This is another unfortunate piece of advice, often aimed at people interested in losing weight or preventing type 2 diabetes. Low-carb diets usually emphasize increased protein. Ironically, studies show that in the long run, diets higher in protein actually promote unhealthy weight gain and type 2 diabetes! Moreover, low-carb, high-protein diets increase the risk of heart disease and early death.
In my experience directing a weight management program, I’ve seen overweight people shed unwanted pounds when they focus on plant-based foods, which are naturally high in fiber and carbs. Indeed, studies show that plant-based eaters have the healthiest body weights compared to other eating patterns, whereas omnivores are the most likely to be overweight.
The communities around the world where people tend to live the longest — the so-called “Blue Zones” — eat high-carb diets. And large-scale, scientifically rigorous studies confirm that people eating diets high in carbohydrates tend to have the lowest rates of heart disease, obesity, and type 2 diabetes.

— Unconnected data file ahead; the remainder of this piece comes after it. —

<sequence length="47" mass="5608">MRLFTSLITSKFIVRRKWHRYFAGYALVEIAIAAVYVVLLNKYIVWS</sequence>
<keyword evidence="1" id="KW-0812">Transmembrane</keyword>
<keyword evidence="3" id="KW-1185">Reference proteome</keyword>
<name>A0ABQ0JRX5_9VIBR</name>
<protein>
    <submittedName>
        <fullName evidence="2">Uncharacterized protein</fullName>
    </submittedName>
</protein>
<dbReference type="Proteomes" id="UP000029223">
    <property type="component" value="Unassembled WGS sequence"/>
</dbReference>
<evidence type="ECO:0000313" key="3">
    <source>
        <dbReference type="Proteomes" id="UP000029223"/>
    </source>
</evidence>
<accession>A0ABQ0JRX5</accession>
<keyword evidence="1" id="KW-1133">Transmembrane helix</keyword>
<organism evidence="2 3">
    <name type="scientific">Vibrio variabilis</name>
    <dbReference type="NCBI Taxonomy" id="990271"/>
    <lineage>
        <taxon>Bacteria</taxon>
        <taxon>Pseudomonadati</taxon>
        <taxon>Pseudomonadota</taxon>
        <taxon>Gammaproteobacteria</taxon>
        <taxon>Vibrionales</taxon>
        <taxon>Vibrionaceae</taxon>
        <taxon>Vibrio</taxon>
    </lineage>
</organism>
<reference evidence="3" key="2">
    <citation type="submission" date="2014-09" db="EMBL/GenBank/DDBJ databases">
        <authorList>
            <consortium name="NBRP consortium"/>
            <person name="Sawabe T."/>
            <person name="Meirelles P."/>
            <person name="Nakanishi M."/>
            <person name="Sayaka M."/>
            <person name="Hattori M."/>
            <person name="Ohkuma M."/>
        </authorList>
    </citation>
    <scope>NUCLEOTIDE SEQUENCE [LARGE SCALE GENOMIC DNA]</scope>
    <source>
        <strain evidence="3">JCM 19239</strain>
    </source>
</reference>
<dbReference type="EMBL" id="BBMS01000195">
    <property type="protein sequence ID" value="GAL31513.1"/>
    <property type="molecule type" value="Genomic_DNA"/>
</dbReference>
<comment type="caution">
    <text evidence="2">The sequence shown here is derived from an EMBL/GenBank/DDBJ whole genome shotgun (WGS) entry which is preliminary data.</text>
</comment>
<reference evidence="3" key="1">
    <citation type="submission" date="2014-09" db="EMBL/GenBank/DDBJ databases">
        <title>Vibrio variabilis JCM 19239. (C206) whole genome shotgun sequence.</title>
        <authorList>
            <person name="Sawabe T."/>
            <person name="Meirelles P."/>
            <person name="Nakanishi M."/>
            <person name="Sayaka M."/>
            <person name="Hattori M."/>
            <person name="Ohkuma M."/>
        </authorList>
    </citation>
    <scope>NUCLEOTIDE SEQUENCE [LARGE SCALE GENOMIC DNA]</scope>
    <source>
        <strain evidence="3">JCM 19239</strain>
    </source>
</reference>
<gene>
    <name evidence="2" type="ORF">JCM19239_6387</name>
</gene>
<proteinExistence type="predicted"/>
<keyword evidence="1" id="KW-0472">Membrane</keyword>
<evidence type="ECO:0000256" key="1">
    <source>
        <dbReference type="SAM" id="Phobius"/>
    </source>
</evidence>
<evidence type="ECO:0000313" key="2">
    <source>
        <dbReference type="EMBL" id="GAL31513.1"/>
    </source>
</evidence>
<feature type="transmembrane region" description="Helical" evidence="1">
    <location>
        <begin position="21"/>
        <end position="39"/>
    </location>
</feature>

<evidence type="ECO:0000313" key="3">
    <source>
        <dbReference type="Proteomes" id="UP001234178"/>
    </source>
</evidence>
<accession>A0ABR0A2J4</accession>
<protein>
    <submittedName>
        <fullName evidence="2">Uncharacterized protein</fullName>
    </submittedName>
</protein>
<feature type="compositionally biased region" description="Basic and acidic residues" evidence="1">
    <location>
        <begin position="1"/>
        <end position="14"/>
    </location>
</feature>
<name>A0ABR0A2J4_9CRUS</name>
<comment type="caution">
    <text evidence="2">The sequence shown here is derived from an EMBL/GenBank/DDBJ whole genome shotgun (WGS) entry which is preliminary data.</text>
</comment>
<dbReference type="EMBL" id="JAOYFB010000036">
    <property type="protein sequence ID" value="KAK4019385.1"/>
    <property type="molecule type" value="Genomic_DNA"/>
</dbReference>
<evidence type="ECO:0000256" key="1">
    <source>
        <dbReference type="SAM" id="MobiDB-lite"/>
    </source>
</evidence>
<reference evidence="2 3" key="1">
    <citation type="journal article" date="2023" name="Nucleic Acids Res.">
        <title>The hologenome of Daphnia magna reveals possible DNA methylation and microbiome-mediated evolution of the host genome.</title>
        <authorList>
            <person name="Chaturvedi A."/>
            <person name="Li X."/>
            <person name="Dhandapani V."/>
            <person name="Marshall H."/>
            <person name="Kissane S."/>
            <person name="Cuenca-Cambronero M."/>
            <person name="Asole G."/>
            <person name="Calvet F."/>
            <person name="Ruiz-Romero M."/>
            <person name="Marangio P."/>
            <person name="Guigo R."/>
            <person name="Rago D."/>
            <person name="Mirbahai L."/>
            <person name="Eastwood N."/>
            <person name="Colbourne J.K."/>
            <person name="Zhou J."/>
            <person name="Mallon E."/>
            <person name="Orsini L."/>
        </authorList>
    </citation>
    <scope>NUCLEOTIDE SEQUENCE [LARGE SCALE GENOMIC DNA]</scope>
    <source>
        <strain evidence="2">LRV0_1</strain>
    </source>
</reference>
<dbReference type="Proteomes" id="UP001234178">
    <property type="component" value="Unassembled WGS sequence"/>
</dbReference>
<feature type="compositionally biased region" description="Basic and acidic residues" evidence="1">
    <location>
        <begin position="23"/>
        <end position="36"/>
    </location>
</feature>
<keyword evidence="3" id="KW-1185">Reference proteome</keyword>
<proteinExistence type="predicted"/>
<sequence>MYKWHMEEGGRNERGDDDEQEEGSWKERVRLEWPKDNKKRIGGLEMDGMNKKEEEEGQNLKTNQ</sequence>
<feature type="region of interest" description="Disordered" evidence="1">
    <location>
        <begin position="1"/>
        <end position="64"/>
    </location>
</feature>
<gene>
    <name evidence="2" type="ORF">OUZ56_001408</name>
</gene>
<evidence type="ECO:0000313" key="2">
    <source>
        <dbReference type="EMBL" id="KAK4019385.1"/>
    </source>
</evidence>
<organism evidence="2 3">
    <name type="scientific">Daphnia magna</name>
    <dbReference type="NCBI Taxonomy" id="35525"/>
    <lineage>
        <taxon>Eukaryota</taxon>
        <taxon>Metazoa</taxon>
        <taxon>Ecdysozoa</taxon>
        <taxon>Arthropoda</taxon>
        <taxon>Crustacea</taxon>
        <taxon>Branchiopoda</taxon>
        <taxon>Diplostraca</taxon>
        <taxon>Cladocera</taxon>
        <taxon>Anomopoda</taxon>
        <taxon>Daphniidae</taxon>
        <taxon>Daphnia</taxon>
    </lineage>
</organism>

But it’s important to know that not all carbohydrates are created equal. Refined, highly processed grains (like white bread, pastries, crackers, and many commercial cereals) can raise triglycerides, promote weight gain, drive up blood sugar, and increase the risk of heart disease.
On the other hand, starches from whole grains (wild or brown rice, oats, whole-wheat pasta, or barley, for example) offer fiber, essential fatty acids, B vitamins, zinc, and protein, and they are an excellent source of energy. Quinoa, legumes, starchy vegetables, and fruits are other healthy carbohydrate sources.